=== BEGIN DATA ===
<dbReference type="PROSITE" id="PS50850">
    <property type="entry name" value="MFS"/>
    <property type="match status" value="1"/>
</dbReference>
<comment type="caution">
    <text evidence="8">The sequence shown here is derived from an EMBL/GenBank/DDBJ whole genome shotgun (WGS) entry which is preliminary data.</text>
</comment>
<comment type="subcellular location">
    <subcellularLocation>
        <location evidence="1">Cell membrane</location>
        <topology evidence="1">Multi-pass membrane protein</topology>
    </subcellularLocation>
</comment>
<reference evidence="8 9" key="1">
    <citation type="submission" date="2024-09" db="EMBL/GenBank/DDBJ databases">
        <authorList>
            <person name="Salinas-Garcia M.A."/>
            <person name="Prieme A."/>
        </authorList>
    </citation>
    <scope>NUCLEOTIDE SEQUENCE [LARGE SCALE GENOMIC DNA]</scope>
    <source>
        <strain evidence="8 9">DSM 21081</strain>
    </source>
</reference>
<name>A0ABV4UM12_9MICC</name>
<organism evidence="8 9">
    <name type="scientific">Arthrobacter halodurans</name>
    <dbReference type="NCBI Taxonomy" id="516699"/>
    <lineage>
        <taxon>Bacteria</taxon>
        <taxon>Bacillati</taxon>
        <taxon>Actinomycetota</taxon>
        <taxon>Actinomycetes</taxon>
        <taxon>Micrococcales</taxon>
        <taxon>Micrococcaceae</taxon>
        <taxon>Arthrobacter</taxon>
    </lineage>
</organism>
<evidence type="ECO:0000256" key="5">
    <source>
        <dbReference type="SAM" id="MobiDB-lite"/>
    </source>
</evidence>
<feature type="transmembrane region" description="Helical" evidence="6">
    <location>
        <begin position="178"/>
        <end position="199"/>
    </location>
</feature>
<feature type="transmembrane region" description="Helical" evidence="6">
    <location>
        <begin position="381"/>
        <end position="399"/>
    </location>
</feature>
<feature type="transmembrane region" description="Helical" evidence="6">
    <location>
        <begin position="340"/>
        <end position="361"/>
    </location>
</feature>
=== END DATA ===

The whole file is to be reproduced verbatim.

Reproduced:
<dbReference type="PROSITE" id="PS50850">
    <property type="entry name" value="MFS"/>
    <property type="match status" value="1"/>
</dbReference>
<comment type="caution">
    <text evidence="8">The sequence shown here is derived from an EMBL/GenBank/DDBJ whole genome shotgun (WGS) entry which is preliminary data.</text>
</comment>
<comment type="subcellular location">
    <subcellularLocation>
        <location evidence="1">Cell membrane</location>
        <topology evidence="1">Multi-pass membrane protein</topology>
    </subcellularLocation>
</comment>
<reference evidence="8 9" key="1">
    <citation type="submission" date="2024-09" db="EMBL/GenBank/DDBJ databases">
        <authorList>
            <person name="Salinas-Garcia M.A."/>
            <person name="Prieme A."/>
        </authorList>
    </citation>
    <scope>NUCLEOTIDE SEQUENCE [LARGE SCALE GENOMIC DNA]</scope>
    <source>
        <strain evidence="8 9">DSM 21081</strain>
    </source>
</reference>
<name>A0ABV4UM12_9MICC</name>
<organism evidence="8 9">
    <name type="scientific">Arthrobacter halodurans</name>
    <dbReference type="NCBI Taxonomy" id="516699"/>
    <lineage>
        <taxon>Bacteria</taxon>
        <taxon>Bacillati</taxon>
        <taxon>Actinomycetota</taxon>
        <taxon>Actinomycetes</taxon>
        <taxon>Micrococcales</taxon>
        <taxon>Micrococcaceae</taxon>
        <taxon>Arthrobacter</taxon>
    </lineage>
</organism>
<evidence type="ECO:0000256" key="5">
    <source>
        <dbReference type="SAM" id="MobiDB-lite"/>
    </source>
</evidence>
<feature type="transmembrane region" description="Helical" evidence="6">
    <location>
        <begin position="178"/>
        <end position="199"/>
    </location>
</feature>
<feature type="transmembrane region" description="Helical" evidence="6">
    <location>
        <begin position="381"/>
        <end position="399"/>
    </location>
</feature>
<feature type="transmembrane region" description="Helical" evidence="6">
    <location>
        <begin position="340"/>
        <end position="361"/>
    </location>
</feature>